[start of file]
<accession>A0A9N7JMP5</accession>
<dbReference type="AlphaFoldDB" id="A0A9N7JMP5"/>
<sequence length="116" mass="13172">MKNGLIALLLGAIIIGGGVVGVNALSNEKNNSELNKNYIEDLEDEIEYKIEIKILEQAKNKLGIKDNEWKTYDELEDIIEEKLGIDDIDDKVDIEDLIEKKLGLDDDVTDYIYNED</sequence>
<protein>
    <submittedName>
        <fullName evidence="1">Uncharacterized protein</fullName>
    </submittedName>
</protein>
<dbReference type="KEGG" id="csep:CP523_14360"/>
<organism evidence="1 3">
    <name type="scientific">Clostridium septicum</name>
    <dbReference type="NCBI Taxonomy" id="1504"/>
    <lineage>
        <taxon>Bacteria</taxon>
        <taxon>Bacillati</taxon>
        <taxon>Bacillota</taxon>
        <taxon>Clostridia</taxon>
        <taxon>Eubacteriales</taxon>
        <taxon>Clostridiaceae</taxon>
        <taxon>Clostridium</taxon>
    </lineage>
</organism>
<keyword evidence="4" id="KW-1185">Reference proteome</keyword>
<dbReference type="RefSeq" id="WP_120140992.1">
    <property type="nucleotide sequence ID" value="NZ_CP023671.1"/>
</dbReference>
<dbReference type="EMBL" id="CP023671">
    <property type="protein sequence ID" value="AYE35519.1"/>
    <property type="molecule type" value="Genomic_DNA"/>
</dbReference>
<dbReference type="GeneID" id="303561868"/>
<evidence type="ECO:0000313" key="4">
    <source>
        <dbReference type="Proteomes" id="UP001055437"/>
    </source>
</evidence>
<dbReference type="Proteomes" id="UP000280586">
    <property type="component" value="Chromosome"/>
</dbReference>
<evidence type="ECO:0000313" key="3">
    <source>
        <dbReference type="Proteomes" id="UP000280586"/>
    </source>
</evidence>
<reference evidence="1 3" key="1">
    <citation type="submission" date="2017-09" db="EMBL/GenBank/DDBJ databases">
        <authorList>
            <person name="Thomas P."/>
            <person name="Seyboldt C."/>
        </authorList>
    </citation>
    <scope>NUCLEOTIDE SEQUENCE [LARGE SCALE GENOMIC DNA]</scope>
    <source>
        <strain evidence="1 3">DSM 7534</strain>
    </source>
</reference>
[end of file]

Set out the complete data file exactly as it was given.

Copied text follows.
<accession>A0A9N7JMP5</accession>
<dbReference type="AlphaFoldDB" id="A0A9N7JMP5"/>
<sequence length="116" mass="13172">MKNGLIALLLGAIIIGGGVVGVNALSNEKNNSELNKNYIEDLEDEIEYKIEIKILEQAKNKLGIKDNEWKTYDELEDIIEEKLGIDDIDDKVDIEDLIEKKLGLDDDVTDYIYNED</sequence>
<protein>
    <submittedName>
        <fullName evidence="1">Uncharacterized protein</fullName>
    </submittedName>
</protein>
<dbReference type="KEGG" id="csep:CP523_14360"/>
<organism evidence="1 3">
    <name type="scientific">Clostridium septicum</name>
    <dbReference type="NCBI Taxonomy" id="1504"/>
    <lineage>
        <taxon>Bacteria</taxon>
        <taxon>Bacillati</taxon>
        <taxon>Bacillota</taxon>
        <taxon>Clostridia</taxon>
        <taxon>Eubacteriales</taxon>
        <taxon>Clostridiaceae</taxon>
        <taxon>Clostridium</taxon>
    </lineage>
</organism>
<keyword evidence="4" id="KW-1185">Reference proteome</keyword>
<dbReference type="RefSeq" id="WP_120140992.1">
    <property type="nucleotide sequence ID" value="NZ_CP023671.1"/>
</dbReference>
<dbReference type="EMBL" id="CP023671">
    <property type="protein sequence ID" value="AYE35519.1"/>
    <property type="molecule type" value="Genomic_DNA"/>
</dbReference>
<dbReference type="GeneID" id="303561868"/>
<evidence type="ECO:0000313" key="4">
    <source>
        <dbReference type="Proteomes" id="UP001055437"/>
    </source>
</evidence>
<dbReference type="Proteomes" id="UP000280586">
    <property type="component" value="Chromosome"/>
</dbReference>
<evidence type="ECO:0000313" key="3">
    <source>
        <dbReference type="Proteomes" id="UP000280586"/>
    </source>
</evidence>
<reference evidence="1 3" key="1">
    <citation type="submission" date="2017-09" db="EMBL/GenBank/DDBJ databases">
        <authorList>
            <person name="Thomas P."/>
            <person name="Seyboldt C."/>
        </authorList>
    </citation>
    <scope>NUCLEOTIDE SEQUENCE [LARGE SCALE GENOMIC DNA]</scope>
    <source>
        <strain evidence="1 3">DSM 7534</strain>
    </source>
</reference>